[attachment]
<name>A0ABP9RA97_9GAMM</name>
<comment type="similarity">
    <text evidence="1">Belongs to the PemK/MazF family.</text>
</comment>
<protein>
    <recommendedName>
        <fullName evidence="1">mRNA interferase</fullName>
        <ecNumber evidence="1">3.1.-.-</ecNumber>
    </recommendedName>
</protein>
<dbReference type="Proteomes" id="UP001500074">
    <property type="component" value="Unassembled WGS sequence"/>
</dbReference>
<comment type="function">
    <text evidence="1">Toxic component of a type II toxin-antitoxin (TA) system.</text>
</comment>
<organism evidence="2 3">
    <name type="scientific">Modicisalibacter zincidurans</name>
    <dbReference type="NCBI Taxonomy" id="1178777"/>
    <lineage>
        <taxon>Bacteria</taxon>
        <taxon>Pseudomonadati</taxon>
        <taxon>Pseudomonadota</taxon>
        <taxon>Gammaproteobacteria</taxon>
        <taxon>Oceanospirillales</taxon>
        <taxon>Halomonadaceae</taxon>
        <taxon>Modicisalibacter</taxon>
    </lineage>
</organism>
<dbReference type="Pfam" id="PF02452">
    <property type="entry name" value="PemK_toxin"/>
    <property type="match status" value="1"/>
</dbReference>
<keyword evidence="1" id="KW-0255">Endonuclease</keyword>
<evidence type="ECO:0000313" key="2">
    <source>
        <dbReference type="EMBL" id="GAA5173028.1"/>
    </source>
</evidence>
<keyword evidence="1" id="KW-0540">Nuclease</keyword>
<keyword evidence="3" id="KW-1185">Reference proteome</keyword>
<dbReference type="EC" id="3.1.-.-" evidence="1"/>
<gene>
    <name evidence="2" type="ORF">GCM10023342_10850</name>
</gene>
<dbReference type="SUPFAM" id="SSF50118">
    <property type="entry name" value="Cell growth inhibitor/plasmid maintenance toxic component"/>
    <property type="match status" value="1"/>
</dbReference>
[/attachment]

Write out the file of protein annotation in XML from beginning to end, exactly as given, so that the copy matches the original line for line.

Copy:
<name>A0ABP9RA97_9GAMM</name>
<comment type="similarity">
    <text evidence="1">Belongs to the PemK/MazF family.</text>
</comment>
<protein>
    <recommendedName>
        <fullName evidence="1">mRNA interferase</fullName>
        <ecNumber evidence="1">3.1.-.-</ecNumber>
    </recommendedName>
</protein>
<dbReference type="Proteomes" id="UP001500074">
    <property type="component" value="Unassembled WGS sequence"/>
</dbReference>
<comment type="function">
    <text evidence="1">Toxic component of a type II toxin-antitoxin (TA) system.</text>
</comment>
<organism evidence="2 3">
    <name type="scientific">Modicisalibacter zincidurans</name>
    <dbReference type="NCBI Taxonomy" id="1178777"/>
    <lineage>
        <taxon>Bacteria</taxon>
        <taxon>Pseudomonadati</taxon>
        <taxon>Pseudomonadota</taxon>
        <taxon>Gammaproteobacteria</taxon>
        <taxon>Oceanospirillales</taxon>
        <taxon>Halomonadaceae</taxon>
        <taxon>Modicisalibacter</taxon>
    </lineage>
</organism>
<dbReference type="Pfam" id="PF02452">
    <property type="entry name" value="PemK_toxin"/>
    <property type="match status" value="1"/>
</dbReference>
<keyword evidence="1" id="KW-0255">Endonuclease</keyword>
<evidence type="ECO:0000313" key="2">
    <source>
        <dbReference type="EMBL" id="GAA5173028.1"/>
    </source>
</evidence>
<keyword evidence="1" id="KW-0540">Nuclease</keyword>
<keyword evidence="3" id="KW-1185">Reference proteome</keyword>
<dbReference type="EC" id="3.1.-.-" evidence="1"/>
<gene>
    <name evidence="2" type="ORF">GCM10023342_10850</name>
</gene>
<dbReference type="SUPFAM" id="SSF50118">
    <property type="entry name" value="Cell growth inhibitor/plasmid maintenance toxic component"/>
    <property type="match status" value="1"/>
</dbReference>